Over January 2009 I was asked by the lab to pull together a small team to design a board game for Sloan professor Nelson Repenning. The design goal was for the game to demonstrate the pitfalls of "firefighting" in project development. Also known as "crunch time," Repenning et al.'s research shows that when companies divert extra resources to a project that is running behind, other projects suffer and will eventually require crunch time themselves. Although companies that regularly engaged in this process were often proud of their firefighting ability, the overall result was a gradual downward spiral that was difficult to escape without drastic measures. This is of course an extremely high-level summary, but it was this general behavior that we tried to recreate in the game.
The game that resulted was Tipping Point. While I am happy with the overall design, there are a few problems that we are aware of but lacking resources (mostly time) to address.
First of all, the game is very abstract, and the link between mechanics and fiction is tenuous. In the game each player "owns" one or more projects, and the players must all work together to finish a set number of projects in order to win. Projects are represented spatially: each exists as a growing cross on a grid. Each turn players grow their own projects one space in each direction. If any project grows to the edge of the board it is game over for everyone. If projects collide they combine into a single project that grows faster and is harder to complete. To combat this players place "concept work" or "production work" tokens on the board, preventing project growth. Once a project cannot grow it is completed.
Projects then can be thought of as becoming larger and more unwieldy over time, so in a sense the game represents time spatially. While that is not unheard of (see analog clocks), the link between stopping growth (what the work tokens do) and getting something done (what they represent) is non-obvious. In playing the game it feels like you are just containing the projects, not actually accomplishing something.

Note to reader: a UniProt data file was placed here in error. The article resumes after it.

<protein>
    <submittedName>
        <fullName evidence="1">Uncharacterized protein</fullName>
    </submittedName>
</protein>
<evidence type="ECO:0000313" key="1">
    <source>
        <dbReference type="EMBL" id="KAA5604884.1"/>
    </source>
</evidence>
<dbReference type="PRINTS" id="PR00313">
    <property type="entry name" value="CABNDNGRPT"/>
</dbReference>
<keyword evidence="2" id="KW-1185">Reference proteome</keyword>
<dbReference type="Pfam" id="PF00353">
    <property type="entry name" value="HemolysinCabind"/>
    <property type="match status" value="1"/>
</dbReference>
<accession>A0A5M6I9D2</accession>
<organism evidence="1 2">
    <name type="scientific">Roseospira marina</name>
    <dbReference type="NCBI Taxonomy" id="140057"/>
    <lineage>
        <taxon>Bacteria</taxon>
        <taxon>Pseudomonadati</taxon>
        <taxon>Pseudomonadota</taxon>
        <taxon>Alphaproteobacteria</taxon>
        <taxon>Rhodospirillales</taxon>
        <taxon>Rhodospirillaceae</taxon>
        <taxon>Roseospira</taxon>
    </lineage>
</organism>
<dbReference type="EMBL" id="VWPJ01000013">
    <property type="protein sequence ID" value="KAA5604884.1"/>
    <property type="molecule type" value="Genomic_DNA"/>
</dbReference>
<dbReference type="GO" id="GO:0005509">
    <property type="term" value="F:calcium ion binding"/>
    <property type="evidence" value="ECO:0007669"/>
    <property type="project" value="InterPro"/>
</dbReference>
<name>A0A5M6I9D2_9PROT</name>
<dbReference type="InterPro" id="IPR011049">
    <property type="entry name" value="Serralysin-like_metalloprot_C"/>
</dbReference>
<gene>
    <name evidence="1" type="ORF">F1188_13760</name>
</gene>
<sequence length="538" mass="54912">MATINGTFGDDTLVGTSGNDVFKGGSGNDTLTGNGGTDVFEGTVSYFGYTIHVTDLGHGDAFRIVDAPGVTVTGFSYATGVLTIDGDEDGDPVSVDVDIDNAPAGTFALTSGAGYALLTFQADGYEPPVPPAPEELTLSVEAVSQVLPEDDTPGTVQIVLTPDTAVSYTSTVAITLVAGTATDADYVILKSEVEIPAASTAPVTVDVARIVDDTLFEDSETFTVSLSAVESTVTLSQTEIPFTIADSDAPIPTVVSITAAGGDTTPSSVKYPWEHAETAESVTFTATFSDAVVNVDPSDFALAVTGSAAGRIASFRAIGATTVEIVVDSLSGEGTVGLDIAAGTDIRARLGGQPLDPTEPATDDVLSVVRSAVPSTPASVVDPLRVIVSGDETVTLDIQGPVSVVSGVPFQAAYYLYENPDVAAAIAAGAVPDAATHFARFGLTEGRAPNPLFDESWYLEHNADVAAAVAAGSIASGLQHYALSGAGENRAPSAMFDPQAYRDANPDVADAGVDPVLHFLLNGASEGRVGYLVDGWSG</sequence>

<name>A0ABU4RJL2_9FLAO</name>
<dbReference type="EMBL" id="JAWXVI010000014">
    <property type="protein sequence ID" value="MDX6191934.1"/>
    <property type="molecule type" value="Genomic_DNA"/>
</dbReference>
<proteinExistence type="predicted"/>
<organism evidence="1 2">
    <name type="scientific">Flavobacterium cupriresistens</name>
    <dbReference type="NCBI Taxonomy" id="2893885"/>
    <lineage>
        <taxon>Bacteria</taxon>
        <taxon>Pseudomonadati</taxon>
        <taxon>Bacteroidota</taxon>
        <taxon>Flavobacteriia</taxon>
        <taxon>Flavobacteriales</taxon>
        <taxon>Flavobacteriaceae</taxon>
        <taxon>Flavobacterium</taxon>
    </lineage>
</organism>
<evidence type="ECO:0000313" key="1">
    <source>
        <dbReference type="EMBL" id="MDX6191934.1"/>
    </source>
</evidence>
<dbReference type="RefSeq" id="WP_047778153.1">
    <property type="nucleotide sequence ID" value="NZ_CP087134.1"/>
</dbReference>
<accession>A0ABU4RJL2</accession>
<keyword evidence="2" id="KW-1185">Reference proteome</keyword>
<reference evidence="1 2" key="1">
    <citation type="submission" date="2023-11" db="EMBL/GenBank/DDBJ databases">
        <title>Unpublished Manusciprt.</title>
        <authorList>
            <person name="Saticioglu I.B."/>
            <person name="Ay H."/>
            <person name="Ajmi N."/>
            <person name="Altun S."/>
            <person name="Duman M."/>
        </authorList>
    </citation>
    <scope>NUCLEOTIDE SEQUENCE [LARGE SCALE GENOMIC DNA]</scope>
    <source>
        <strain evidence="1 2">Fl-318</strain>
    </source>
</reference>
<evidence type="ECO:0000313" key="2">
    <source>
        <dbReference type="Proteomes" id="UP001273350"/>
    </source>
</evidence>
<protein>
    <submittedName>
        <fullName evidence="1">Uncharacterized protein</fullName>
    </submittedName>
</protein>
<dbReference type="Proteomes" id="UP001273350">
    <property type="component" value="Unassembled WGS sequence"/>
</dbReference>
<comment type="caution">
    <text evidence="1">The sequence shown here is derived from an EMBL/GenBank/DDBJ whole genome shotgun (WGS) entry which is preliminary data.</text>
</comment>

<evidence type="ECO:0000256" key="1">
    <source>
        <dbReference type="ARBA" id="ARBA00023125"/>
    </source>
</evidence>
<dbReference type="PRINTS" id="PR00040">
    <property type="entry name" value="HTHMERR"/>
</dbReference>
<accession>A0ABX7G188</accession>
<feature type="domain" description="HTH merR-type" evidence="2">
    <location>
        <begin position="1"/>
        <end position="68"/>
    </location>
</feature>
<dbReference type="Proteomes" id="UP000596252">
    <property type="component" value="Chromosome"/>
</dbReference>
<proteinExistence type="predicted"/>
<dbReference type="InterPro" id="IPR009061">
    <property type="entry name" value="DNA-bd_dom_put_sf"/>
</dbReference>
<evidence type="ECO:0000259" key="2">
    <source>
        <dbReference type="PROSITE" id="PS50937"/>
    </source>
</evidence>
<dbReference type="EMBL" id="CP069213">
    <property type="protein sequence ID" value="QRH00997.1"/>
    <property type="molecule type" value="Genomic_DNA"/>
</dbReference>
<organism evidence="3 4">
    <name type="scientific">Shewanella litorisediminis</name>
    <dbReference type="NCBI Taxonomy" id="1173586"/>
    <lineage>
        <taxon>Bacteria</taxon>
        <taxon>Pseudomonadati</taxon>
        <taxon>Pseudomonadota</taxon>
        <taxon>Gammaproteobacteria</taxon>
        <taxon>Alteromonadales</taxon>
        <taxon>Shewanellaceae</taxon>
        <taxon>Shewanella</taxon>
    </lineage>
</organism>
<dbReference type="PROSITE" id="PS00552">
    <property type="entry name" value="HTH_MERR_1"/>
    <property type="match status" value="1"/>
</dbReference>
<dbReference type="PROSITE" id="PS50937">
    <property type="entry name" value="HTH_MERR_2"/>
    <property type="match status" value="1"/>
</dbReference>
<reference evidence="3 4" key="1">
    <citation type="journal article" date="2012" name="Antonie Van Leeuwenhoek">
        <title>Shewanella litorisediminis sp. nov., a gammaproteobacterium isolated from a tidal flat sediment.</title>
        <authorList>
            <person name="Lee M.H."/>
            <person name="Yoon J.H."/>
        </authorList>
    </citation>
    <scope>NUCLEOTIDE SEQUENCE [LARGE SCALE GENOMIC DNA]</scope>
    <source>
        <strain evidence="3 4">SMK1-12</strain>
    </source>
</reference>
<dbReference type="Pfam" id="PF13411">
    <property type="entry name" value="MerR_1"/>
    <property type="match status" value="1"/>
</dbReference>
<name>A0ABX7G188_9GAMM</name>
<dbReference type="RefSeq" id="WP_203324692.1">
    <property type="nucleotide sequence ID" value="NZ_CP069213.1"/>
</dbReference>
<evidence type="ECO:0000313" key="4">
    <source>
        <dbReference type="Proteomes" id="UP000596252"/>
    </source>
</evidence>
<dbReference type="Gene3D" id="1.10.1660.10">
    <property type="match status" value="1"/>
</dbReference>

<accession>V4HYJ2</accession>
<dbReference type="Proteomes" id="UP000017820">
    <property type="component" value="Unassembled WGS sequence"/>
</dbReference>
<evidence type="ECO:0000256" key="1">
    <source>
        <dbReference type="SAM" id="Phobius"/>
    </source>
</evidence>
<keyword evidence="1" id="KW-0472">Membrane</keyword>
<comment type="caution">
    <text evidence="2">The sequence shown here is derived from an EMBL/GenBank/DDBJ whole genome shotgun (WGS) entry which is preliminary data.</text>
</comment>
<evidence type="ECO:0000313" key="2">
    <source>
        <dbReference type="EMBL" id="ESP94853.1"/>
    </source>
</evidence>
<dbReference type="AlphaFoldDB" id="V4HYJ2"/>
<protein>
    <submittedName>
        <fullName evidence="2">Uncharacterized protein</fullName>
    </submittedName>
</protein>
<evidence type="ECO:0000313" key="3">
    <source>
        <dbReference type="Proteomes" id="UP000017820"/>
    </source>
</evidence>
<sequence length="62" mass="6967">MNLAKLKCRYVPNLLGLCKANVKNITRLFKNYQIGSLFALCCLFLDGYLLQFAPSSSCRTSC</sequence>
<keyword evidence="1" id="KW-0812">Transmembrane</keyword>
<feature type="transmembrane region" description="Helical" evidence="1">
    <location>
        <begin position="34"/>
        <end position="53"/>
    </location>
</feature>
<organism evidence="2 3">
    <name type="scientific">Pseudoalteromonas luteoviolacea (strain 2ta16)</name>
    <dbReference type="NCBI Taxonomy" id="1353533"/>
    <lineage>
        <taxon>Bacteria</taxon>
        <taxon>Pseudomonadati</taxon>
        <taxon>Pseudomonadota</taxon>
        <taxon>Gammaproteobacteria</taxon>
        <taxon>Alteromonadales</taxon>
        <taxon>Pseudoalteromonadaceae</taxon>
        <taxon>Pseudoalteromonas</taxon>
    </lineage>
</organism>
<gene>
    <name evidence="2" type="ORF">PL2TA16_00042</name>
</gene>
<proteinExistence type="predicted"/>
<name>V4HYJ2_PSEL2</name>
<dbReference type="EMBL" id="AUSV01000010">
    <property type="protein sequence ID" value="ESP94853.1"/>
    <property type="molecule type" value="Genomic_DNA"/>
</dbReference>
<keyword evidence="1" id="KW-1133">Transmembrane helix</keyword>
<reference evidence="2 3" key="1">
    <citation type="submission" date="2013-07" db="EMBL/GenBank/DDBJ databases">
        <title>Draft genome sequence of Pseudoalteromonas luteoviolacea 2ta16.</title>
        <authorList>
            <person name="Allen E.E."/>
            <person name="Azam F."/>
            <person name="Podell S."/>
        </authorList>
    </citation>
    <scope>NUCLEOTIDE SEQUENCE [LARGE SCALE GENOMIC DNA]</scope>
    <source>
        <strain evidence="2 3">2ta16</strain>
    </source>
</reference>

The projects themselves are also somewhat strange. As I said before each player "owns" one or more projects at any given time. Ownership is only used to control project growth: projects grow on their owner's turn. While in testing players tend to prefer finishing their own projects there is no real incentive to do so. In other words there is no competitive element, which at this point is the first thing I would add. If players received a score based on when their own projects were finished it would add an interesting competitive dimension on top of a cooperative design.
Additionally, because of how the work tokens function the best strategy is often to delay finishing projects for several turns. Procrastination is generally not considered good project management, and is at odds with the research the game is supposed to support.
All of these issues are related to the aforementioned weak link between mechanics and fiction. Simply put the game could easily be about anything at all (or just remain totally abstract) and it would play just as well, if not better. While we were certainly thinking of the research during the design, there was a certain amount of shoehorning: the way the tokens function feels right for what we were going for, but the names "production work" and "concept work" are pretty awful and obviously forced. As a result the documentation for the board game is very difficult to follow. Part of that is the terminology but also just a lack of time here as well: the rules could certainly be improved but during the semester resources are scarce. I hope to return to them at some point but right now there is no clear opportunity to do so on the horizon.